British Colonial Developments, 1774-1834

By Vincent Harlow; Frederick Madden | Go to book overview

in allaying their private hatreds, their local jealousies, and their personal piques of one another has [sic] rendered the bringing them together, so as to produce the unanimous result that is now before your Lordship, a matter of difficulty and of constant labour greater than I ever experienced. I mention this to your Lordship merely to prove the impossibility of their ever defeating us with the Constitution to which they have agreed, for we can always give more to those if they go with us, than they can possibly expect to gain if they go against us. And therefore I hold that as far as the governing power goes, we have every rational degree of security under the Constitution. The most material point connected with this subject however is the arrangement I have made in regard to their money expenditure. . . . We have kept in our own hands completely the whole management of their revenue and customs. We have kept in the power of the Executive Government with the sanction of the Lord High Commissioner the whole extra expenditure. We have perfect hold over even the common Civil Lists, and I think your Lordship will be inclined to agree with me that the arrangements that are made in the Constitutional Chart upon this head are better than any precise Convention that could have been framed: at all events till we get a competent knowledge of what their revenues are likely to be, when it will be still open to His Majesty through your Lordship to come to any ulterior understanding it may be deemed advisable to adopt on this important topic.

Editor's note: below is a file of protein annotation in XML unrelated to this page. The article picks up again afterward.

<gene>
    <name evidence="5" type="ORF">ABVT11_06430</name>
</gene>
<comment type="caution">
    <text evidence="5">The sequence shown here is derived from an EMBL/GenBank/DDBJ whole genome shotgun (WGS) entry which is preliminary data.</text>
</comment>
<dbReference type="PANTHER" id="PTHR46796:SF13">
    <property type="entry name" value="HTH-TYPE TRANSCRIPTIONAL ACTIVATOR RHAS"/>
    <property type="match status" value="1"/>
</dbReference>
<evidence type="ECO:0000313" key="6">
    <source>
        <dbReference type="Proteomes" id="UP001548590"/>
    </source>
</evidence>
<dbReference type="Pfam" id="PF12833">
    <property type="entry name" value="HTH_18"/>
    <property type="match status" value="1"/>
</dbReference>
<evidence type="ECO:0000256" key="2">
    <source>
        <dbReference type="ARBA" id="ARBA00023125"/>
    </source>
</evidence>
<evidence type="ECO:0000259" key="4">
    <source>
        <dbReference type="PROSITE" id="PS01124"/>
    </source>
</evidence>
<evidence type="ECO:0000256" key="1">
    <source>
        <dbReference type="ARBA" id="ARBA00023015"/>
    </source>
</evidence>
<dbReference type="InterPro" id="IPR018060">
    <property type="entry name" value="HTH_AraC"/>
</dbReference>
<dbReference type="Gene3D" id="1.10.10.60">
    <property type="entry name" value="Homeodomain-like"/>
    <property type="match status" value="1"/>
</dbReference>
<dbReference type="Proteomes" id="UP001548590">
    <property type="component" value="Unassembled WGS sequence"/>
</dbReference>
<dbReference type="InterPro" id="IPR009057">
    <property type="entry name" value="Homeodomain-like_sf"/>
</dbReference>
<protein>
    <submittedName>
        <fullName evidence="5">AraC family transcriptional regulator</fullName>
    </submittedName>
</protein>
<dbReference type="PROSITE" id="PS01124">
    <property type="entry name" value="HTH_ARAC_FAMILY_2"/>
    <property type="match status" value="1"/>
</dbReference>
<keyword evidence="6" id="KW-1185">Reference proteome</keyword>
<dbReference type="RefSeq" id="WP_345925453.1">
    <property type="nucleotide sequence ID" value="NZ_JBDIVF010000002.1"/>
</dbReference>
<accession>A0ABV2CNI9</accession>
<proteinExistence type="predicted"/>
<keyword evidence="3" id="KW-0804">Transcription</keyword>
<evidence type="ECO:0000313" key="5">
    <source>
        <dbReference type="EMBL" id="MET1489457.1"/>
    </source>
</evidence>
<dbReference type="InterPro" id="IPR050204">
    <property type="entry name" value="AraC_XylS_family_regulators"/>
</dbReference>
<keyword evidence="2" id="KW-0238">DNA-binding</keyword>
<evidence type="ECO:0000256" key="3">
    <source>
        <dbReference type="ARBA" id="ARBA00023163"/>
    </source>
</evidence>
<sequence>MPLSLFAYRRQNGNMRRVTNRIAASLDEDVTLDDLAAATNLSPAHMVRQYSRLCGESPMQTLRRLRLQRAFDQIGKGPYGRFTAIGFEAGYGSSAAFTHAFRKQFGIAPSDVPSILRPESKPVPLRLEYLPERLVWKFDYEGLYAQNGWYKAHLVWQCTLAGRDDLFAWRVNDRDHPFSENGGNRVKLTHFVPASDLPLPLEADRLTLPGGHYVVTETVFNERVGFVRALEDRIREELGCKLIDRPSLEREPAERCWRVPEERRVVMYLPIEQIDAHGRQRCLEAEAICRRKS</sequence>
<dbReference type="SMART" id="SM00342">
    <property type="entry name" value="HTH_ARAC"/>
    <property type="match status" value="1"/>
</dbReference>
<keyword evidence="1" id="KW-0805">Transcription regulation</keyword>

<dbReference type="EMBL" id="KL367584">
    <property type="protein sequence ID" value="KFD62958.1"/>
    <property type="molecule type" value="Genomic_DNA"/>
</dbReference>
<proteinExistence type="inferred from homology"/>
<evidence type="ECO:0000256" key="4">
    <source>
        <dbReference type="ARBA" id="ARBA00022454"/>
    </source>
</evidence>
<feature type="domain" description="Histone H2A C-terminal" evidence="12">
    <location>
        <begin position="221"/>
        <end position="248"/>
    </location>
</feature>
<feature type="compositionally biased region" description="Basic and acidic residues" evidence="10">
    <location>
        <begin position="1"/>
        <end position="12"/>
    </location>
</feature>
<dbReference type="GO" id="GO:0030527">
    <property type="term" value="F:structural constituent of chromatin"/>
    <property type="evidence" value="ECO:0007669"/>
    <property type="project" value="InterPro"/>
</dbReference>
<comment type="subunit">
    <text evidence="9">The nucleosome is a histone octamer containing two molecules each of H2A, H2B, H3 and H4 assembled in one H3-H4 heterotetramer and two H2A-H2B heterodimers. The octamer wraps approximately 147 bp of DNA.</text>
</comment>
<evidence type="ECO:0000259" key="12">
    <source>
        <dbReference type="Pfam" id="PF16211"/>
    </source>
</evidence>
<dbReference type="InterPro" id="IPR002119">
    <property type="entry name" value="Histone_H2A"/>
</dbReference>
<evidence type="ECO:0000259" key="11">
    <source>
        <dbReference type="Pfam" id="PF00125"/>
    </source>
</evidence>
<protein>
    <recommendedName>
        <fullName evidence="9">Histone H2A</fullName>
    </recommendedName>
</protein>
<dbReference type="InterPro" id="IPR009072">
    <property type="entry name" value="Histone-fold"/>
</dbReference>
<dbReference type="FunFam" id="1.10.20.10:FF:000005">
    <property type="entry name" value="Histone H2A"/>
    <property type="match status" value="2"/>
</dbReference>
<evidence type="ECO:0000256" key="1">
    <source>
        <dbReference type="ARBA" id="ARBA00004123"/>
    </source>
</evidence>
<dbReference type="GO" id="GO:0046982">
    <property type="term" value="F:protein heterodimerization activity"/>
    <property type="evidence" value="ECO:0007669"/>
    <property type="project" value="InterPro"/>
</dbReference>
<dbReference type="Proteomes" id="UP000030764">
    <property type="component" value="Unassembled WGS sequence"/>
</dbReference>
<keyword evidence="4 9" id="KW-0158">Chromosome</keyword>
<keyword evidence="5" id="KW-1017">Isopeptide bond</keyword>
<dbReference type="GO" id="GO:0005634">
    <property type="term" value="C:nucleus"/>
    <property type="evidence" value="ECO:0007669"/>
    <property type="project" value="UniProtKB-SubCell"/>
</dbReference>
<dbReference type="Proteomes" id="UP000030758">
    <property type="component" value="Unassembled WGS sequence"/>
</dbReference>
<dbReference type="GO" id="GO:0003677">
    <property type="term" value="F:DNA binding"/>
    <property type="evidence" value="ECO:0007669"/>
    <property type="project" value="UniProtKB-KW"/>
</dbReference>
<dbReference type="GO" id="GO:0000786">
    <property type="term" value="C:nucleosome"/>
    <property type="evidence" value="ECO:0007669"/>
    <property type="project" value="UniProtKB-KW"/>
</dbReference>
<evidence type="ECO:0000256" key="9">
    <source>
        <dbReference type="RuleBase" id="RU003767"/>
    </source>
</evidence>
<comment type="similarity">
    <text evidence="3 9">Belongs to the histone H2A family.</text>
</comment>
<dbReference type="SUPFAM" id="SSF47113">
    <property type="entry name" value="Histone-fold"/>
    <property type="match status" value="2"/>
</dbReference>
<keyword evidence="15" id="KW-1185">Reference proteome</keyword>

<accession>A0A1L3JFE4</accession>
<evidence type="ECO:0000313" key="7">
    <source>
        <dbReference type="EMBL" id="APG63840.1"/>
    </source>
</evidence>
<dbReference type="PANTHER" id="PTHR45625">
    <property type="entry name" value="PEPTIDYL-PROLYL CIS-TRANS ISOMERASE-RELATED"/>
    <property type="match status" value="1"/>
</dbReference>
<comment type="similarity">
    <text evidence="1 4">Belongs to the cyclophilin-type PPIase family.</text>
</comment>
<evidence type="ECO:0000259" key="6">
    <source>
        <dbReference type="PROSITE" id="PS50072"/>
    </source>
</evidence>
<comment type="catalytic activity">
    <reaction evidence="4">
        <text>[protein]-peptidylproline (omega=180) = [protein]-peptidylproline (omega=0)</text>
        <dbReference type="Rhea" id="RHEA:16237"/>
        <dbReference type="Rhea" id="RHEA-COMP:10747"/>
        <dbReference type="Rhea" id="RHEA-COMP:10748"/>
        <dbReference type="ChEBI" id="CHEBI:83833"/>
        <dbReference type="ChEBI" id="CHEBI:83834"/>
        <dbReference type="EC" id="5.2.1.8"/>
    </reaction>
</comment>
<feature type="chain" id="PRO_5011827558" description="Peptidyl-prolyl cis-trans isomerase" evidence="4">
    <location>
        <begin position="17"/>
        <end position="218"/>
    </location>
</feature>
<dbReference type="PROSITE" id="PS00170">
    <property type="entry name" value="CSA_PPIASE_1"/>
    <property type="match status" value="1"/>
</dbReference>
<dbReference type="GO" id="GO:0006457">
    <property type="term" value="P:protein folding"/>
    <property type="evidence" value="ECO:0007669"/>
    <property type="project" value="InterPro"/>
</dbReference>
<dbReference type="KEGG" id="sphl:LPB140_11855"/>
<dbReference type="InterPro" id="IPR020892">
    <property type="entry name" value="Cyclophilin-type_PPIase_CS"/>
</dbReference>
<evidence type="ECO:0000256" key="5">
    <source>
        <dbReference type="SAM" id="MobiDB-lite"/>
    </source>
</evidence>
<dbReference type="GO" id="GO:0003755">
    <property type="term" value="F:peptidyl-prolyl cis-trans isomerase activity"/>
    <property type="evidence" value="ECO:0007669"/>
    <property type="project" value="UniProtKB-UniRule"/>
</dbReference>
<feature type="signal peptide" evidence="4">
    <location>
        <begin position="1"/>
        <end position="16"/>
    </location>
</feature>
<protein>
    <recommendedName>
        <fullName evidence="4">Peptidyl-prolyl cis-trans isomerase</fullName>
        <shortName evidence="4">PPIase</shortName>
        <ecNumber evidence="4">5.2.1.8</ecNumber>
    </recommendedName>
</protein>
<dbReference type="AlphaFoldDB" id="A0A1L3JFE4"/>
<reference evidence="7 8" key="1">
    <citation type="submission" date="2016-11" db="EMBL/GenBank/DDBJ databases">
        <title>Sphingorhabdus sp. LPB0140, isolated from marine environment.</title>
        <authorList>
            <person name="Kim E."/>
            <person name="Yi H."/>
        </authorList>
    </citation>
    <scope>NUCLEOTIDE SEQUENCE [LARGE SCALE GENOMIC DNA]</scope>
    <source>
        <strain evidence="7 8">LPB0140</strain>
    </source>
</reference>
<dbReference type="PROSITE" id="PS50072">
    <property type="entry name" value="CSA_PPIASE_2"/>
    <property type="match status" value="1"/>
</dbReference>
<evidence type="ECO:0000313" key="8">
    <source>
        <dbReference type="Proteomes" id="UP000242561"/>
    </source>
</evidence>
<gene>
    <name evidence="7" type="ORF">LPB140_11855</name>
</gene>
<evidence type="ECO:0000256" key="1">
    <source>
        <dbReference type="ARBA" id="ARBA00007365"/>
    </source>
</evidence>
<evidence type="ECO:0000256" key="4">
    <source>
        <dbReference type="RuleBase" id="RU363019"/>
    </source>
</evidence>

I therefore fairly own my opinion to be, that we have secured the strongest controlling governing power here, a power that I dare say will be thought considerably too great by Mr. Brougham and his associates. The answer to them however, or at least to any man, when judgment is not totally perverted, will be found in the first part of this dispatch, where their true character and their non-fitness for a free Government is so perfectly confessed by themselves. . . .


36
CEYLON: GOVERNOR SIR THOMAS MAITLAND TO LORD CAMDEN, 28 February 18061

. . . I have with much pains waded through the whole of this scene, and I have now the satisfaction of stating to your Lordship that I think I may state without flattering myself, as you will see in my general letter, that I have placed the whole of the Island in a situation totally different, more adequate to its resources, more consonant to the wishes of His Majesty's Government, more respectable in itself and more conformable to every principle of the British Government.

____________________
1

C.O. 54/21. Earl Camden had been Lord-Lieutenant of Ireland between 1795

-142-

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